GEORGE TOWN: Penang has again called for a rethink on the Bank Negara ruling that exporters must convert 75% of their earnings to ringgit.
It was reported last month that as a measure to increase demand for the ringgit, Bank Negara is compelling exporters to convert 75% of their earnings into the local currency.
Before this, they were allowed to hold their proceeds in foreign currencies. Most are holding their export proceeds in US dollars with local banks. Based on reports, it is estimated that close to RM90 billion is being held in foreign currencies by exporters.
But Penang Chief Minister Lim Guan Eng said today that the measure imposed by Bank Negara Malaysia last month had obviously failed to help the ringgit, Asian’s worst performing currency.
He said the central bank imposed the measure when the ringgit was valued at 4.20 against the US dollar, but instead of improving, the ringgit fell further to 4.50 recently.
“It proves that this is not an effective measure to arrest the ringgit’s decline. The ruling should be scrapped.
“If the government wants to save face, then reduce it to 25%. But abolishing it will be best,” he told reporters at Komtar today.
Lim, who had already raised concerns about the ruling last month, said the conversion requirement burdened exporters, impacted the manufacturing sector badly and hurt the investment climate.
“Exporters face a double whammy with this ruling, which is unfair to them.
“They have to bear transaction costs, paying commissions when they convert the currency into ringgit and then back to the US dollar when they trade later, and then face foreign exchange losses.”
Lim said his administration had been getting a lot of complaints from exporters that operated in Penang.
Although none of the foreign investors had said they were pulling out because of the ruling, he said the state was worried that it would be very tough to attract future investors.
“There are talks now that this ruling is a prelude to the government imposing capital controls like in the late nineties.
“This will cause investors to lose interest in Malaysia. They will now think carefully about investing in Malaysia,” he said.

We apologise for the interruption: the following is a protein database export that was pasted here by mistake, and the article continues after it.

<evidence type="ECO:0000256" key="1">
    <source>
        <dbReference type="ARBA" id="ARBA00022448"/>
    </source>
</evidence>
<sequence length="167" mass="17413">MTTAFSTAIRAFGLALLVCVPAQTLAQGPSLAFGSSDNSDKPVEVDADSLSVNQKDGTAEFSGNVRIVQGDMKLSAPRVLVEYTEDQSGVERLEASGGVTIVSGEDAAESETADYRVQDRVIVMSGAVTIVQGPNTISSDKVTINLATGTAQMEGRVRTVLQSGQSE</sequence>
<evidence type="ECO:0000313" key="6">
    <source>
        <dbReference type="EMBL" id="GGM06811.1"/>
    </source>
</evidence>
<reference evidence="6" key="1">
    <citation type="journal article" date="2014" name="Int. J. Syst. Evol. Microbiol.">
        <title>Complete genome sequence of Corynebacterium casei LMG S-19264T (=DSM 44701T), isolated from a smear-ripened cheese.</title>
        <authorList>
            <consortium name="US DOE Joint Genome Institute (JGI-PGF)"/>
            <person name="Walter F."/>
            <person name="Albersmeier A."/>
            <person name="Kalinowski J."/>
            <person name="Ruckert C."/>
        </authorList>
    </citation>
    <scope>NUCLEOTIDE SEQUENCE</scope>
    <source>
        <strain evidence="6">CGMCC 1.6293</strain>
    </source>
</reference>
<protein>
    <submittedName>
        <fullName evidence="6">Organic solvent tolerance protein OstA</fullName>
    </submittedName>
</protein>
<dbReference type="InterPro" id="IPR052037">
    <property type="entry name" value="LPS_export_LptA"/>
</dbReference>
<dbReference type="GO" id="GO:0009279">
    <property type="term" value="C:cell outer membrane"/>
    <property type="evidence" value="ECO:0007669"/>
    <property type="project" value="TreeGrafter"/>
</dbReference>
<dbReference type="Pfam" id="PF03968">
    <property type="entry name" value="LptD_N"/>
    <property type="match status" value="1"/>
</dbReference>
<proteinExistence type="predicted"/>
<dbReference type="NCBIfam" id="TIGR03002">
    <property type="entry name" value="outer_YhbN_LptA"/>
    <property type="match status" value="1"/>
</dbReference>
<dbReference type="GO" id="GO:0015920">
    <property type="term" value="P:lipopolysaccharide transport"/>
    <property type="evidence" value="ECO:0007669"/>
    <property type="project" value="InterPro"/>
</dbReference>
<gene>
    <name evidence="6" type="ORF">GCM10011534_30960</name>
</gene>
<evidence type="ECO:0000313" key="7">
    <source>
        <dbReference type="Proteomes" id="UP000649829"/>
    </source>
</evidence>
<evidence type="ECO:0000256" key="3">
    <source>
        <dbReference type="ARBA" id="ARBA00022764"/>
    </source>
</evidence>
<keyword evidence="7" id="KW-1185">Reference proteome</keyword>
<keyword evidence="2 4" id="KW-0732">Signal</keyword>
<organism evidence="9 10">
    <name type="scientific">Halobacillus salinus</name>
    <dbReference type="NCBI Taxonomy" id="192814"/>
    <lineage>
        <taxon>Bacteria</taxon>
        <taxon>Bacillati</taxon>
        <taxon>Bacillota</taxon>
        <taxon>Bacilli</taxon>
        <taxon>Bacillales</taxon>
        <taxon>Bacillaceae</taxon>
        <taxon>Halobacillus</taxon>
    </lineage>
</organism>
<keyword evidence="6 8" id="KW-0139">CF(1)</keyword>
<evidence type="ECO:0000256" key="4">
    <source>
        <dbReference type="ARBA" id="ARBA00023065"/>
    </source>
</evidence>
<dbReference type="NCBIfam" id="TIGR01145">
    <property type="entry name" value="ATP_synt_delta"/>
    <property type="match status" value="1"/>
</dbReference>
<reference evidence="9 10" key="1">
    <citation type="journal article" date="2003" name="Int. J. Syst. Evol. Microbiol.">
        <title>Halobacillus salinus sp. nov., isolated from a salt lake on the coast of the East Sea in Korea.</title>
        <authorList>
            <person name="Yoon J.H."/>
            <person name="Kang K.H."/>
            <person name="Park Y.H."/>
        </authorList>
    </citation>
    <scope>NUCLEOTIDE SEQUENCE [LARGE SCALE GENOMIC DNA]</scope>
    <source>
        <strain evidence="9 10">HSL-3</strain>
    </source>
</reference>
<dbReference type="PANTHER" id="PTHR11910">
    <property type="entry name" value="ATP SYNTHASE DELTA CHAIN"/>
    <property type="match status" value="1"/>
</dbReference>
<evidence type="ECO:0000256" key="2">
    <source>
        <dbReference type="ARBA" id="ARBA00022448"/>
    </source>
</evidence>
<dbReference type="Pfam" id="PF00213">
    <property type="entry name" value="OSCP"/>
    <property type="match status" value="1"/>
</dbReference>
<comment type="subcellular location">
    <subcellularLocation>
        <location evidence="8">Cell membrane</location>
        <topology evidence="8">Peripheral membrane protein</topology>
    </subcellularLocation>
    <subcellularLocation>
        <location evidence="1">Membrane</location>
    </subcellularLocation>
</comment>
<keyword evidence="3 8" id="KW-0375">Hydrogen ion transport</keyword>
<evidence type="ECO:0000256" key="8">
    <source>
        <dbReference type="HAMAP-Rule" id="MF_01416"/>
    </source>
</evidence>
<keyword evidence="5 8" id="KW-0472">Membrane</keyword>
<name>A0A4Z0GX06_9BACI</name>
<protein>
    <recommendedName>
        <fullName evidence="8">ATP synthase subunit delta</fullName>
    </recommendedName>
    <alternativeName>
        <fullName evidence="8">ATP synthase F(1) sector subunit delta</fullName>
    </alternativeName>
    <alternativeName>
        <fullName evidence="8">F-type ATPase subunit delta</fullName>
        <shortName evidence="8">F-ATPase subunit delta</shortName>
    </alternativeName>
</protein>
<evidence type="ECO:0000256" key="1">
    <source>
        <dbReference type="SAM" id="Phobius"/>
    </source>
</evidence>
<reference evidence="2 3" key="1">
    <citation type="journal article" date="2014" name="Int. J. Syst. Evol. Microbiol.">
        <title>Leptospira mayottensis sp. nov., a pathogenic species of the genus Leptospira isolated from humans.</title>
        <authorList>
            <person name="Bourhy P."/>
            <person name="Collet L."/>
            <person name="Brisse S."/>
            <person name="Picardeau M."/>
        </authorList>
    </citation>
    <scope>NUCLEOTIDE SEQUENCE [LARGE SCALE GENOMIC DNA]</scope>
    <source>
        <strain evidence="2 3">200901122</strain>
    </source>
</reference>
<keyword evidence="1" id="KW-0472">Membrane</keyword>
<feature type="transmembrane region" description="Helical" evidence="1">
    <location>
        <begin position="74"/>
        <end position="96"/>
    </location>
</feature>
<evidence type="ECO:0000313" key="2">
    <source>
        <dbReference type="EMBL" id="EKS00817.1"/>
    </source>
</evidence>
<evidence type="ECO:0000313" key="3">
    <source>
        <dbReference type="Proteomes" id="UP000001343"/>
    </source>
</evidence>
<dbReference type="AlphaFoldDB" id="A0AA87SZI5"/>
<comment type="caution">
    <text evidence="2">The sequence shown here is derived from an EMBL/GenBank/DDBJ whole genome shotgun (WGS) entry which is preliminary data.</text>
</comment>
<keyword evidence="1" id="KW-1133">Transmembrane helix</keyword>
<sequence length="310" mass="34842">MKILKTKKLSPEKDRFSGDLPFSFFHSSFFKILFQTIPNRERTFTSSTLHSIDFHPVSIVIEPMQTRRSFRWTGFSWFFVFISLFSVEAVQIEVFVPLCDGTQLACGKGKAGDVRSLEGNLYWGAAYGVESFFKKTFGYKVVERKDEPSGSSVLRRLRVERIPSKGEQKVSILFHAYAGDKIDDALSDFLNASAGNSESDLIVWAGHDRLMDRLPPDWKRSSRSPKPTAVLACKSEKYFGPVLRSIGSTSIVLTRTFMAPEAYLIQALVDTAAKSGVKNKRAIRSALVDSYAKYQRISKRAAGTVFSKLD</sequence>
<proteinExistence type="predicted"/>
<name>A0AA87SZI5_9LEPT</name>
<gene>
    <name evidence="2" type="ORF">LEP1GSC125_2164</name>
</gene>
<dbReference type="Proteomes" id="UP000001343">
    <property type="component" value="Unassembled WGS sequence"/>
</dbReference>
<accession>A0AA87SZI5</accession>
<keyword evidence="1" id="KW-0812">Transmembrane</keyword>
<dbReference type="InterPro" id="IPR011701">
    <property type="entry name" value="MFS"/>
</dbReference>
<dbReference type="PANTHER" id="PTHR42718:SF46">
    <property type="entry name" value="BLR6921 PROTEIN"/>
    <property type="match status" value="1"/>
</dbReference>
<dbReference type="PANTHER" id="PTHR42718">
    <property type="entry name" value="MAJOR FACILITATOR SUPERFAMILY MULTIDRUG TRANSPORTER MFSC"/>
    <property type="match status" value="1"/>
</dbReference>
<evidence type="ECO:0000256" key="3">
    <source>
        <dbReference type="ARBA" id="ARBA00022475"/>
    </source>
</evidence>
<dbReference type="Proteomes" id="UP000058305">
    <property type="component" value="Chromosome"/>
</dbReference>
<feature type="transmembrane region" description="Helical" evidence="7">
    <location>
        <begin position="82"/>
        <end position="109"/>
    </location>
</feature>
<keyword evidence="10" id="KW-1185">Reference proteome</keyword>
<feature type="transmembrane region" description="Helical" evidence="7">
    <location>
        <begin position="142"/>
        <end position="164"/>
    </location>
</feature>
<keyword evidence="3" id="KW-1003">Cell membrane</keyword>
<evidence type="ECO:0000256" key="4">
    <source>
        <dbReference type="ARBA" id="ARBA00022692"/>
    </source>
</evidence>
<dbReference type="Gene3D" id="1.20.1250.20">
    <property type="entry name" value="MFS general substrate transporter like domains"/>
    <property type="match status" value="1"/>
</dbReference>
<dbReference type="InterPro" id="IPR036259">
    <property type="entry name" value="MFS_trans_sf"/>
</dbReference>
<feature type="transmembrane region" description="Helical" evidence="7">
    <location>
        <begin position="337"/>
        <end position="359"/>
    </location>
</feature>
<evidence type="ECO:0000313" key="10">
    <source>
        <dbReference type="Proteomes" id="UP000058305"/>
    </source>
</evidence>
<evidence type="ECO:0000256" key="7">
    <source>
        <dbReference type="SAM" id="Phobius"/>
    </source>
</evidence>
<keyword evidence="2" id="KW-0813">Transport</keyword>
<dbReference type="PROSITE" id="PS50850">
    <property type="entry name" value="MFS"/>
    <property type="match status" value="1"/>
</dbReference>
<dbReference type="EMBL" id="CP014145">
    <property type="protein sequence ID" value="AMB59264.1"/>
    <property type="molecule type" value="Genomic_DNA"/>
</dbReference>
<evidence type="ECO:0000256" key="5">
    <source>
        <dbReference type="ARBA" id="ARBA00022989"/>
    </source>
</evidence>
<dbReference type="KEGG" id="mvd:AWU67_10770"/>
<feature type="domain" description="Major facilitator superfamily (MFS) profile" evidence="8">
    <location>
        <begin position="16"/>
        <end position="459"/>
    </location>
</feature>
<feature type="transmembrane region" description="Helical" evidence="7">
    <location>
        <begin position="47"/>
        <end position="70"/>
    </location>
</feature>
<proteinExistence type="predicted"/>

Lim also said this situation was not helping Malaysia when US president-elect Donald Trump had openly declared his distaste for American companies moving their operations overseas and has promised to impose punitive taxes on them.
“With Trump, it is already going to be tough. Imposing this currency conversion ruling does not help at all. It is a ‘makan tuan’ move,” he said, using the bahasa term for “doing something that ends up hurting oneself”.
Lim said he would write to Prime Minister Najib Razak, who is also Finance Minister, in the next few days to ask him to rethink the ruling.
“We should be trying to regain investors’ confidence, or at least allay fears of capital control,” he said.
Lim also announced the appointment of technopreneur Cheok Lay Leng as the new general manager of state agency Penang Hill Corporation.
Cheok, 55, was president of Asia operations at Netronome Systems Inc, an American-based tech startup focusing on data centre networking and cybersecurity solutions, before retiring in April last year.
Lim said the position was reserved for engineers by training as the corporation dealt with the operation of the funicular train, which was recording increases in passenger traffic.
Last year, the passenger load recorded over 1.6 million people, an increase from 2015’s 1.57 million.
“We aim to make Penang Hill into the number one hill tourist destination in Malaysia. There are many new attractions for people to see.
“This is going to be a tough year due to the economy but we hope to maintain the good performance so far,” Lim said. -FMT